For anyone who doesn’t celebrate Christmas traditionally (i.e. Santa, tree, stockings, etc…) what do you do for Christmas?

For anyone who doesn’t celebrate Christmas traditionally (i.e. Santa, tree, stockings, etc…) what do you do for Christmas? This is my second year not celebrating it traditionally (I never did Santa but always had the tree and decorations) and I’m at a loss for what I should do. We did gifts last year and had a nice dinner and watched The Nativity Story, but didn’t do anything else. I want to do something this year, to make it special, but still have it revolve around Jesus’s birth. Any suggestions would be appreciated.

Jenya Rose Nadia

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The reason why we do the Santa is because he was actually St Nicholas. He gave gifts to sick children so they nicknamed him Santa.

Abram Aziz

Start Dec1 reading 1 chapter a day in the Gospel of Luke and concentrate on the God Man, Jesus. On Christmas Eve you will have read the Life of Jesus

Ann Bailey

I read of someone else’s tradition that I plan on incorporating this year. Normally I will put up the manger scene on December 1st with everybody in it, and leave it up until after christmas. But some other person said that since the wise men weren’t there that very night (it took them a few years), what they’ve always done in their family is put the wise men somewhere else in the house and then every night throughout December they’ll move closer and closer to the manger scene. And then on Christmas day they’ll be in the manger scene with everybody else. Which is still technically inaccurate but it’s not like we’re going to leave the manger scene up for 2 years and then add the wise men LOL. But she said when her and her siblings were little kids they would wake up every morning and see that the wise men had moved closer to the manger scene as if they did it on their own while they were sleeping LOL. So I decided, even though it’s just me, I’m going to put my wise men on the other side of the house and every night I’ll just move them a little closer to the manger scene. I don’t know I thought it was cute. Definitely a good replacement for that creepy Elf on the Shelf thing. She also said that the baby Jesus wouldn’t appear in the manger scene until Christmas Day. Which makes sense. She and her siblings would get so excited about it, instead of running downstairs to see if there were presents, they would run downstairs to see if Jesus was in the manger scene. So I think I’m going to do that as well.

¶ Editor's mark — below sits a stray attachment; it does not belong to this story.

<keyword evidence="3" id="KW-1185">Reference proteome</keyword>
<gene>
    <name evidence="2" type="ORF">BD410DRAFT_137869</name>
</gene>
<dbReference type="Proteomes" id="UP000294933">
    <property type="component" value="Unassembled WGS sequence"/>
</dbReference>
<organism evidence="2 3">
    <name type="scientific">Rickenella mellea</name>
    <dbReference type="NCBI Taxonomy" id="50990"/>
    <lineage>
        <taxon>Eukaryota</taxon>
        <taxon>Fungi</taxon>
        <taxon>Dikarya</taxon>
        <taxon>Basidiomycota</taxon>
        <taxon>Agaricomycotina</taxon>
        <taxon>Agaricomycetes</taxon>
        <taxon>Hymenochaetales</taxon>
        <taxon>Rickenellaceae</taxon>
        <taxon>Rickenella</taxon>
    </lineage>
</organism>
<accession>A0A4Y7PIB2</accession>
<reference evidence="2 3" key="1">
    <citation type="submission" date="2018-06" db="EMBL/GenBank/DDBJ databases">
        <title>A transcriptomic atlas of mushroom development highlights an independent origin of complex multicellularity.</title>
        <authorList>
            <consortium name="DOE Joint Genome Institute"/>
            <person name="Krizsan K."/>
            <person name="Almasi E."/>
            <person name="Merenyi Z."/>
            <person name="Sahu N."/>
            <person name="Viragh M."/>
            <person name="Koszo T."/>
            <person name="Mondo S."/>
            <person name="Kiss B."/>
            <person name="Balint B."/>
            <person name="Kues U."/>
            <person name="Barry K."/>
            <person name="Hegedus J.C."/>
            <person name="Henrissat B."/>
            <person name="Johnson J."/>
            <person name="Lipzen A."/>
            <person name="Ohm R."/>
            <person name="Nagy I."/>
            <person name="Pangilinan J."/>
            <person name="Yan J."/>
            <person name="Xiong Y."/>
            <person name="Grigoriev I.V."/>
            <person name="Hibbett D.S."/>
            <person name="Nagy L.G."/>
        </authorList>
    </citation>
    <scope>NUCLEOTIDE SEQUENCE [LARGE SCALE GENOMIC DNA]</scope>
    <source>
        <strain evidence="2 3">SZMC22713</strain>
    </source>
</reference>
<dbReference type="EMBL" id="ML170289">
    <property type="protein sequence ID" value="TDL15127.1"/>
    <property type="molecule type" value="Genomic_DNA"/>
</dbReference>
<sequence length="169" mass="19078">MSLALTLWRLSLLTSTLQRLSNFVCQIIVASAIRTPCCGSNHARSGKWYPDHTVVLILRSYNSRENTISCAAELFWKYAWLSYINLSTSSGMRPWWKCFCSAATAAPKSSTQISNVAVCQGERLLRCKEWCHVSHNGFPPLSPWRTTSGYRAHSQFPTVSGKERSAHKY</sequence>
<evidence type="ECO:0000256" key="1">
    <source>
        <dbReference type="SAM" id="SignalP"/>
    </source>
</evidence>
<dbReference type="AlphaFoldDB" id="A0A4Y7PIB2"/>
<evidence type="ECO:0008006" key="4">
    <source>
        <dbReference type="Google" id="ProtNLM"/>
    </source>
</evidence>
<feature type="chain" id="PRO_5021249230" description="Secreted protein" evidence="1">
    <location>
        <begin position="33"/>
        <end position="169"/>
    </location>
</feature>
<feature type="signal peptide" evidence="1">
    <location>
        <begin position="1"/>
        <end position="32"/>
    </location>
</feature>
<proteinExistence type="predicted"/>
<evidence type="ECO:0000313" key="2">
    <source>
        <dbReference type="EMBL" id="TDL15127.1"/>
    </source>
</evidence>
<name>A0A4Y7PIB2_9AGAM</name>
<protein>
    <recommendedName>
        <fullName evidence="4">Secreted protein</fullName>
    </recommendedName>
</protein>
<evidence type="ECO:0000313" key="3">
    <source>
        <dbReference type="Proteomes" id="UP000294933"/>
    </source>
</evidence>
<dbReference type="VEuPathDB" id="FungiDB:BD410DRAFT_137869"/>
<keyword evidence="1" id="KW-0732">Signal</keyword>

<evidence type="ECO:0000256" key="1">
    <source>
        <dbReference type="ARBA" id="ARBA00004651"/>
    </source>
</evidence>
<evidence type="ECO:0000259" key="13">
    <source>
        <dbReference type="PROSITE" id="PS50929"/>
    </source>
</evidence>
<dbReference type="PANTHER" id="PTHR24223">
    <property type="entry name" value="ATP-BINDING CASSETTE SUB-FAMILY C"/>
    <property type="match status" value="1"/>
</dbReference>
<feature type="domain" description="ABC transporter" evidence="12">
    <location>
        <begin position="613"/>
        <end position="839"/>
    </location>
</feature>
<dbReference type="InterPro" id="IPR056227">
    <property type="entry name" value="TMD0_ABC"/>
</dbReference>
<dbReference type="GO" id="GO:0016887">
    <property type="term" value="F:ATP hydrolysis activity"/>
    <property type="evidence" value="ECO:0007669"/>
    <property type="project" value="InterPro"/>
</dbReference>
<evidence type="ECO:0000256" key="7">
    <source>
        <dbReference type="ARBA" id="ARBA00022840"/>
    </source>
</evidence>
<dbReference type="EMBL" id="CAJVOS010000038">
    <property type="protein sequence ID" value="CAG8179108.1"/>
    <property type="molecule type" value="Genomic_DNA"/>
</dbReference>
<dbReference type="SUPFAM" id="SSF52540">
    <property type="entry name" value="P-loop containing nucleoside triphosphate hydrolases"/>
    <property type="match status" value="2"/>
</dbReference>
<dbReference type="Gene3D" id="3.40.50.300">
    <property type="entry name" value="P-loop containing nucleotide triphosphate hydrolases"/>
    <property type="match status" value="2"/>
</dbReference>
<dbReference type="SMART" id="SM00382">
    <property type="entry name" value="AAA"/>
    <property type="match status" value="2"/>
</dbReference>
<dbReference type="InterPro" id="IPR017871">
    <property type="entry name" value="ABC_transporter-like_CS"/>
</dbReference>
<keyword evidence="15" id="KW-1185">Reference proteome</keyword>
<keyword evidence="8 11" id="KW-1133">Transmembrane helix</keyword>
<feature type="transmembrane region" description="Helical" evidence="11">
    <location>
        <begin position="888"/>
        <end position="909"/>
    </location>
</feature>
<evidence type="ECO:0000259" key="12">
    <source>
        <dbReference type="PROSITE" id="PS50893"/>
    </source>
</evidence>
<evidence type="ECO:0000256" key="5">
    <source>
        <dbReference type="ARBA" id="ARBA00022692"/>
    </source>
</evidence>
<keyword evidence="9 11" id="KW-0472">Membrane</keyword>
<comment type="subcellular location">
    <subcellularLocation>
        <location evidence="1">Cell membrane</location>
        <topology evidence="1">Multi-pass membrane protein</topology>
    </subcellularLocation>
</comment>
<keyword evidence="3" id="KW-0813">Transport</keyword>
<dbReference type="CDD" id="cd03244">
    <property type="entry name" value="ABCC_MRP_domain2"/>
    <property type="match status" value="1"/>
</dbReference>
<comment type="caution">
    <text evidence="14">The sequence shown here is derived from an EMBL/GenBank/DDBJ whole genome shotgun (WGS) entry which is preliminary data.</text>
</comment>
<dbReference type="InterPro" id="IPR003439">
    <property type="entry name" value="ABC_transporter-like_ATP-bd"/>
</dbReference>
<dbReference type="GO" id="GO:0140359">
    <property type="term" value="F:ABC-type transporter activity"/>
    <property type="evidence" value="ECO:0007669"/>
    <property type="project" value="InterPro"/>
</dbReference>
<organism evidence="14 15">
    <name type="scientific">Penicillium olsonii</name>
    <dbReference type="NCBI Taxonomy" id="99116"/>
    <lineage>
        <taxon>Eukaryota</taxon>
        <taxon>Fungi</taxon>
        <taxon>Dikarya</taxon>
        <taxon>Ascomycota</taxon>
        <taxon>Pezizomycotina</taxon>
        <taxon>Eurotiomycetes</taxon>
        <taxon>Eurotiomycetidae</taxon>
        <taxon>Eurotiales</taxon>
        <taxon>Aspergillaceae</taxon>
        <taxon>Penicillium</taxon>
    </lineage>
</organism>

Lois Higgins

Do you do the Advent wreath? Where you light a candle every Sunday and read scripture? I’m pretty sure that it starts this Sunday while still in November. I have attempted to do it the past 2 years and failed miserably. This will be my year! LOL

Lois Higgins

I celebrate CHRIST-mas! I recognize that the date isn’t the day Jesus was born, but it’s a great time to appreciate the Birth of Christ. I still do the “traditional” Christmas stuff also, but there is symbolism behind it now. For example, a candy cane. A candy cane can be used as a symbol for Jesus!

Morrissey Gere

I see no reason to not celebrate Christmas, so long as you are celebrating the birth of the Lord. Not Santa. There is nothing wrong with giving gifts. We should have a giving heart. But if you wish to make it special, try using the time and money you save and feed the homeless or do something for someone in need on that day. Make it about doing good for others.